Even when the U.S. military had apparently defensive motives, it ended up attacking the wrong targets. After the 1998 bombings of two U.S. embassies in East Africa, the U.S. "retaliated" not only against Osama Bin Laden's training camps in Afghanistan, but a pharmaceutical plant in Sudan that was mistakenly said to be a chemical warfare installation. Bin Laden retaliated by attacking a U.S. Navy ship docked in Yemen in 2000. After the 2001 terror attacks on the United States, the U.S. military is poised to again bomb Afghanistan, and possibly move against other states it accuses of promoting anti-U.S. "terrorism," such as Iraq and Sudan. Such a campaign will certainly ratchet up the cycle of violence, in an escalating series of retaliations that is the hallmark of Middle East conflicts. Afghanistan, like Yugoslavia, is a multiethnic state that could easily break apart in a new catastrophic regional war. Almost certainly more civilians would lose their lives in this tit-for-tat war on "terrorism" than the 3,000 civilians who died on September 11.
Some common themes can be seen in many of these U.S. military interventions.
First, they were explained to the U.S. public as defending the lives and rights of civilian populations. Yet the military tactics employed often left behind massive civilian "collateral damage." War planners made little distinction between rebels and the civilians who lived in rebel zones of control, or between military assets and civilian infrastructure, such as train lines, water plants, agricultural factories, medicine supplies, etc. The U.S. public always believe that in the next war, new military technologies will avoid civilian casualties on the other side. Yet when the inevitable civilian deaths occur, they are always explained away as "accidental" or "unavoidable."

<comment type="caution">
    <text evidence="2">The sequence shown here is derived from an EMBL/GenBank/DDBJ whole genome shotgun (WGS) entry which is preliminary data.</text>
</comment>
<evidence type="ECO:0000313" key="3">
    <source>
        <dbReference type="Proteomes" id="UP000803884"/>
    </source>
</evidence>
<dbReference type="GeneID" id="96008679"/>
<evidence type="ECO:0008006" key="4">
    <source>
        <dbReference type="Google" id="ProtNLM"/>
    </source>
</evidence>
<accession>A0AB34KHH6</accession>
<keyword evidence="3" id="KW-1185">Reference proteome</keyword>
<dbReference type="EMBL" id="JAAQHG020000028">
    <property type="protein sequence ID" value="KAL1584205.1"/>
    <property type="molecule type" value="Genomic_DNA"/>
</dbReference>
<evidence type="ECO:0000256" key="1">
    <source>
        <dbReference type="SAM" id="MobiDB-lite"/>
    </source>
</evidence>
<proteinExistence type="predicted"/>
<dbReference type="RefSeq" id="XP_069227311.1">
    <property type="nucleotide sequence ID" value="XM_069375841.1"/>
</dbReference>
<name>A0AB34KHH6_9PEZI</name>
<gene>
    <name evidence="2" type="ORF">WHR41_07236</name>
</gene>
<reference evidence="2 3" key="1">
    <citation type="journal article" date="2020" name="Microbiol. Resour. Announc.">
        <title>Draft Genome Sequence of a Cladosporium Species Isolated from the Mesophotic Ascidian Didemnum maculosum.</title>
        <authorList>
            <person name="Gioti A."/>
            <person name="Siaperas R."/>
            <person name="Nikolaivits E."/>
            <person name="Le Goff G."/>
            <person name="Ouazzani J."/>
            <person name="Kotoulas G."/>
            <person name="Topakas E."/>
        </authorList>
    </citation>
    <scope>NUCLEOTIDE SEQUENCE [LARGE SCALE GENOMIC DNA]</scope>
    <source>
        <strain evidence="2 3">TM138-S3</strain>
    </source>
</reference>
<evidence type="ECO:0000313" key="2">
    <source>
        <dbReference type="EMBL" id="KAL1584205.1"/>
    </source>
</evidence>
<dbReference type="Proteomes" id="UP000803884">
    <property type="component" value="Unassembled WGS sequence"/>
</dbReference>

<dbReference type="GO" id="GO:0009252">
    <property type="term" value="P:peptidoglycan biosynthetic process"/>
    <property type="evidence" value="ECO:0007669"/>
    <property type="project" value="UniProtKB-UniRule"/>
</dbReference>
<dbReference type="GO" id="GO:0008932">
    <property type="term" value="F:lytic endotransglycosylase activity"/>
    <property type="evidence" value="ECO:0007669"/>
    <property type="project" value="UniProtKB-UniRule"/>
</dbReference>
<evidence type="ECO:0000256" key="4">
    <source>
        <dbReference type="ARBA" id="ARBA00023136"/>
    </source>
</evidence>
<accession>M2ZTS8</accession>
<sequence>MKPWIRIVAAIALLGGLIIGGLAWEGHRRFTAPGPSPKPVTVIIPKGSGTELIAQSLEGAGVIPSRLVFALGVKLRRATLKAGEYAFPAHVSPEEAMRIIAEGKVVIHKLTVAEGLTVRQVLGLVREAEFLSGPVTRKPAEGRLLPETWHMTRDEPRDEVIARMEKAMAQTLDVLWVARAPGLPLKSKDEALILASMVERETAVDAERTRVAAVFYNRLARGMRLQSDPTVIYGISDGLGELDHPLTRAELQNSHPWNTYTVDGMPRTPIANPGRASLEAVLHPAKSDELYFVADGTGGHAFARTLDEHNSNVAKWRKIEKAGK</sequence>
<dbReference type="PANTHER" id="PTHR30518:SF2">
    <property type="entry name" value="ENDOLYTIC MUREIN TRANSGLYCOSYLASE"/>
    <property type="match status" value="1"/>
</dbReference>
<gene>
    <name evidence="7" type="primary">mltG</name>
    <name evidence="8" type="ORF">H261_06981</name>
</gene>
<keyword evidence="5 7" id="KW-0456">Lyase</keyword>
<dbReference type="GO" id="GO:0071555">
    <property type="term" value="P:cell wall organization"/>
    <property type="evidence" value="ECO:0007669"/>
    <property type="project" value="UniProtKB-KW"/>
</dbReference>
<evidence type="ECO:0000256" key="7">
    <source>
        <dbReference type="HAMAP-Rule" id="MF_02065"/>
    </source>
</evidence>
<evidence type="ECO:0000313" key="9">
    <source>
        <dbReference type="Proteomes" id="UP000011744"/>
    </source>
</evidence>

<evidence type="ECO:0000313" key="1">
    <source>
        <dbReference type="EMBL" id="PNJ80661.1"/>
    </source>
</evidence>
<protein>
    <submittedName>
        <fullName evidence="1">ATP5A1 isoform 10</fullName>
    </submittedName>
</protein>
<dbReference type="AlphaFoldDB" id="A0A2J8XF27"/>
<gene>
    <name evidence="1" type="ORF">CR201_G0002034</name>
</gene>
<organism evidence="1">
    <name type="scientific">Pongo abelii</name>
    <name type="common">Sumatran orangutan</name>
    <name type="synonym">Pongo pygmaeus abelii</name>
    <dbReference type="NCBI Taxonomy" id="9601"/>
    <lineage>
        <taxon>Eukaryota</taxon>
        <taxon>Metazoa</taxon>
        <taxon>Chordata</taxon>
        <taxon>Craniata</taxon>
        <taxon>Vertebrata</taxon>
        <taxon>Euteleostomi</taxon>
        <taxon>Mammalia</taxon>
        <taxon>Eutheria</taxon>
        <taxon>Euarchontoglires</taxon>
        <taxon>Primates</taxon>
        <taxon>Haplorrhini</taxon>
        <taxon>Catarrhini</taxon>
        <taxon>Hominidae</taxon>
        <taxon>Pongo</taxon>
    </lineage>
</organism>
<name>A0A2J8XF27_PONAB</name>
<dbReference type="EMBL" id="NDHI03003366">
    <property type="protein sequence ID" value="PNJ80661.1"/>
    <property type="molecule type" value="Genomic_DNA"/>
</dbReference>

Second, although nearly all the post-World War II interventions were carried out in the name of "freedom" and "democracy," nearly all of them in fact defended dictatorships controlled by pro-U.S. elites. Whether in Vietnam, Central America, or the Persian Gulf, the U.S. was not defending "freedom" but an ideological agenda (such as defending capitalism) or an economic agenda (such as protecting oil company investments). In the few cases when U.S. military forces toppled a dictatorship--such as in Grenada or Panama--they did so in a way that prevented the country's people from overthrowing their own dictator first, and installing a new democratic government more to their liking.